Note that – while it can look great on social media posts – solid wood flooring isn’t generally advisable in wet environments, such as bathrooms, and should be used with caution in kitchens. Exposure to high humidity and water spills will cause the boards to swell and move.
The size of the individual boards will be another big influence on price. For example, Orlestone Oak sell oak planks 80mm to 400mm wide, and in lengths between 1,500mm and 6,000mm.
The wider and longer the boards, the higher the price: rustic or character grade 2.4m (L) x 80mm-120mm (W) planks cost around £40 per m2; while mixed grade products up to 6m (L) x 361mm-400mm (W) are priced at £110 per m2.
In general, solid boards are around 16mm-25mm deep. The thicker options will cost more but are suitable for sanding and refinishing many times over without damaging the floor’s integrity.
You can choose anything from identical planks to deliberately random lengths to achieve a heritage or rustic look. Parquet, herringbone and short stave block patterns are a big trend at the moment. They use smaller lengths to create dramatic effects. Supply prices are similar to boards.
As a rule of thumb, installation prices are similar to the cost of the flooring itself. Budget around £40-£60 per m2 for a typical installation. Factors that might push that figure up are complex room shapes, hallways with lots of doors, whether the boards need oiling or lacquering afterwards, and labour-intensive patterns such as parquet (where there are more segments to lay).
Read more: Kitchen Flooring Ideas
Most solid wood flooring is supplied with tongue and groove joints for a snug fit. The planks can be secret nailed to a timber subfloor, or glued together and then glued to concrete.
Leave an expansion gap around the perimeter of 12-15mm to allow for movement. “Planks can move a little as they expand and contract, so we generally use Bona adhesive, which has a rubberised texture that provides a secure finish with a slight give,” says Jack Barton, director at Orlestone Oak.
Make sure you’re fully prepared for install day. You’ll need to check the subfloor meets with the installer’s requirements. For instance, concrete floors can be evened out with a flexible or self-levelling compound, and then topped with a damp proof membrane.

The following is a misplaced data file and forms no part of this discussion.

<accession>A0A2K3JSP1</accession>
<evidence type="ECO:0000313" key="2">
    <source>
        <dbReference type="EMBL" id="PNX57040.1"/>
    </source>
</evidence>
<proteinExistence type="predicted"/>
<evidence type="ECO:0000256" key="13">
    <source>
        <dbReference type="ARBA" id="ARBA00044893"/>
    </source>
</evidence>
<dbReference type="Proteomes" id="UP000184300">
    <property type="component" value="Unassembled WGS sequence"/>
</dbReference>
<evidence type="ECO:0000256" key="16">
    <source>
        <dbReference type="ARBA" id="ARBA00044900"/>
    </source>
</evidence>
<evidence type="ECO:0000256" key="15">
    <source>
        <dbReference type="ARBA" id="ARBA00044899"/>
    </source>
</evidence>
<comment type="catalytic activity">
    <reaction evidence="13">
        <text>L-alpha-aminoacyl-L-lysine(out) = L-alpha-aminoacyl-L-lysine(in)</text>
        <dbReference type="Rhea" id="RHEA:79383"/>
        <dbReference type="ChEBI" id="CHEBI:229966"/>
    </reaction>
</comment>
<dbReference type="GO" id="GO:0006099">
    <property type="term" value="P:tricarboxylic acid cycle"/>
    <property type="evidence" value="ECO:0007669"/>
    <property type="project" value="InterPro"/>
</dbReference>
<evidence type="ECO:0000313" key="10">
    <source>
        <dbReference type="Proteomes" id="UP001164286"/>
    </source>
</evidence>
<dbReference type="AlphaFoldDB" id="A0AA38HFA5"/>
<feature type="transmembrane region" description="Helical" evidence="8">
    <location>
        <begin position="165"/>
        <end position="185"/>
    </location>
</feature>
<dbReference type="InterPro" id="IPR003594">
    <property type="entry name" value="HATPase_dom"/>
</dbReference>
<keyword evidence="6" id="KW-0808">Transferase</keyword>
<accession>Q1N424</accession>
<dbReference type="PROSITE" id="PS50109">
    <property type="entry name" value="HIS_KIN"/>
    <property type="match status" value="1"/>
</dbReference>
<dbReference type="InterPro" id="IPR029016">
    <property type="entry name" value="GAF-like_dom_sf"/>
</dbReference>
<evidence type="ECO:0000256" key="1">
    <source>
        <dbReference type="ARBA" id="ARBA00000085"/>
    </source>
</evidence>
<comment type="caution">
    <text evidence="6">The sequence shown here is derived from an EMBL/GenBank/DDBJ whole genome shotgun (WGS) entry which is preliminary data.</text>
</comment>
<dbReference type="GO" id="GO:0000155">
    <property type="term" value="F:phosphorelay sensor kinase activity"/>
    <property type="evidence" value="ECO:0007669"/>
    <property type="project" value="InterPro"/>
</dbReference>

|NEED TO KNOW Solid Wood Floors & Underfloor Heating
There’s mixed opinion on whether solid wood boards should be used alongside underfloor heating (UFH). Some companies only recommend an engineered board. Richard Aylen, technical manager at Junckers, says it depends how the wood is manufactured.
“We use a specially developed press drying method to make sure every floorboard has a low and consistent moisture content, which makes them stable,” he explains. “Not every solid hardwood board is made like this. A good indication is if the manufacturer guarantees its flooring with underfloor heating.”
If you’re using a supply-and-fit service, the company may offer a site survey. This will also allow them to identify whether any scribing (cutting around permanent fixtures) and special trims are required, so they can provide a realistic timeframe and price.
To reduce movement, it’s essential to open up the packaging and allow the planks to acclimatise to your home – allow at least three days.
“Concrete and plasterwork must be completely dry (concrete floor slabs for at least 60 days) and both must have a moisture level of under 12%,” advises Darryl Money, buyer at Flooring Superstore. “After installation, turn the heating up in one degree increments to further acclimatise your floor.”